Senior Weeks at the Detroit Historical Museum

September 12 2017 (All day) to September 15 2017 (All day)

• Lunch & tour special for $12 per person ($3 savings)

• Detroit-Themed Movies Each Day

• Seniors receive 10% off all purchases in the Detroit Historical Museum Gift Shop


Detroit’s Memories and Moments Tour - TOUR RESERVATIONS STILL AVAILABLE!

Experience 300 years of Detroit History with visits to Frontiers to Factories: Detroiters at Work, America’s Motor City, and Streets of Old Detroit exhibits. Explore the role of the city during World War II in the Detroit: The “Arsenal of Democracy” exhibit and view artifacts in the Allesee Gallery of Culture-showcasing the iconic people, places and moments of Detroit in the 20th century.

Tour times:

  • 10-11:30 a.m.
  • 12:30-2:00p.m.
  • 2-3:30 p.m.

$5 per person



Lunch includes your choice of Faygo or Vernors pop, a coney dog, Better Made Chips and an ice-cream sandwich.

  • Served from 11:30 a.m. – 12:30 p.m.

$10 per person


To register: Contact Heather Dell, Group Sales Coordinator 313.833.7979

Groups must book tours and lunch in advance.

Parking is $7 per vehicle in the museum’s lot and based on availability.


Senior Weeks Movie Schedule

(2 Daily Showings)


2-3:30 p.m.


Tuesday, September 12th & 19th

Top Secret Rosies: The Female Computers of WWII

In 1942 a secret U.S. military program was launched to recruit women to the war effort. But unlike the efforts to recruit Rosie the Riveter to the factory, this clandestine search targeted female mathematicians who would become human ‘computers’ for the U.S. Army. From the bombing of Axis Europe to the assaults on Japanese strongholds, women worked around-the-clock six days a week, creating ballistics tables that proved crucial to Allied success. “Top Secret Rosies” is the story of women

and technology that helped win a war and usher in the modern computer age told through four very different women who worked as human computers at the University of Pennsylvania from 1942-1946. Running time: 60 minutes.

Wednesday, September 13th & 20th

Detroit: Remember When, Houses of Worship

Detroit and its surrounding communities are home to some of the most historic and architecturally significant religious buildings in the country. As immigrants from around the world swelled Detroit’s population, they brought their faith and cultural traditions with them and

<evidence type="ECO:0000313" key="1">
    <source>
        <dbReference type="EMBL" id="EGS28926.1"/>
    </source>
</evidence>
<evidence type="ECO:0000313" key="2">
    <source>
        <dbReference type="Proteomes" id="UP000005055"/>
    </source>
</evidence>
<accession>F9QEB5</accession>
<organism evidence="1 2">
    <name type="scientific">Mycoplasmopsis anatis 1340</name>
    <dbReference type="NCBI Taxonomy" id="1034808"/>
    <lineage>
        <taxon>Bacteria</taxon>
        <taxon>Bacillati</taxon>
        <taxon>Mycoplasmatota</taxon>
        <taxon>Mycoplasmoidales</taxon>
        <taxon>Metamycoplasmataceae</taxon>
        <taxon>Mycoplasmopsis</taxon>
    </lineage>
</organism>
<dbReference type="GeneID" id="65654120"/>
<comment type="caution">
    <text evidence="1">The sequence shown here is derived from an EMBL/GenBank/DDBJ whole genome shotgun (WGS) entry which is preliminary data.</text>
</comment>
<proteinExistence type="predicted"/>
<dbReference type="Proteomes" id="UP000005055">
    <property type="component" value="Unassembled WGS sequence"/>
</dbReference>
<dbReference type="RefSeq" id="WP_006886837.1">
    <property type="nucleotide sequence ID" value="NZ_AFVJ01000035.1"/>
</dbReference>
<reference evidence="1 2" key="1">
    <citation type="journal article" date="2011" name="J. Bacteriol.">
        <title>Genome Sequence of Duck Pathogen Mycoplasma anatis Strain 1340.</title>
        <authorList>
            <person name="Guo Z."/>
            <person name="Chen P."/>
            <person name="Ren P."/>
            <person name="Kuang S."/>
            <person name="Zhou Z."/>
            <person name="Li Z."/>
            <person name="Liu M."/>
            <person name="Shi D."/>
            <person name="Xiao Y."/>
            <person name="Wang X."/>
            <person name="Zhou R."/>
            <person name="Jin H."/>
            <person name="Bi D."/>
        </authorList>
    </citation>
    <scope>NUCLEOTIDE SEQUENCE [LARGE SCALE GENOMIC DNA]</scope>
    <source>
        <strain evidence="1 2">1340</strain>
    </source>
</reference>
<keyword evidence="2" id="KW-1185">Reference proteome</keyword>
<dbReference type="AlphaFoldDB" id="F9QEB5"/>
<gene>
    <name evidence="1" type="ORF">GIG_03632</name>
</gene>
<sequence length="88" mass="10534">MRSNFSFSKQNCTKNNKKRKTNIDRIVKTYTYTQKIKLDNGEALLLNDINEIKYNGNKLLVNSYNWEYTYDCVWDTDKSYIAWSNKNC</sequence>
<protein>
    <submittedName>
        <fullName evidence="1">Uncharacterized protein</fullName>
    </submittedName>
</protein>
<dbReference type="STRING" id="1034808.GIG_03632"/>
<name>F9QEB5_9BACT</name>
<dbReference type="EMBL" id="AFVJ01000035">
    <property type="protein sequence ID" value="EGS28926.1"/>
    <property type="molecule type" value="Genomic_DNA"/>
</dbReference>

reflected those traditions in the churches, synagogues, and mosques they erected. This film takes viewers on a one-hour tour of eight of the area’s most revered religious facilities representing a range of faiths and traditions. In many cases, images of the current and earlier structures will help tell these transformative stories. Running time: 53 minutes

Thursday, September 14th & 21st

Detroit: Remember When, History of Detroit Television

Soupy Sales. Johnny Ginger. Auntie Dee. Sonny Elliot. Robin Seymour. Bill Bonds. The list of characters who entered our living rooms through Detroit television is long and colorful. This documentary examines local TV from the late 1940s to the 1990s. Highlights include rare footage including an amazing vocal performance by 14-year-old Ursula Walker, who today is a Detroit jazz legend; profiles of Soupy Sales, Sonny Elliot, Bill Kennedy and other local celebrities; the story behind one of the longest-running TV series in America, Detroit’s American Black Journal; recollections from Mitch Ryder and others, and much more. Running time: 45 minutes.

Friday, September 15th & 22nd

Detroit: Remember When, Motor City Memories

Travel back in time and experience Detroit traditions that live on in rare films, old photographs, and fond memories in this extraordinary documentary. From Briggs Stadium to Boblo, Black Bottom to the Boulevard, this made-in-Detroit documentary captures the spirit of the city in reminiscences of what used to be and remembrances of what once was. Summer days at Belle Isle, the Vernor’s soda fountain, Jefferson Beach and Edgewater Park are among the sites revisited in footage and from Detroit-area family collections and media archives. Running time: 44 minutes.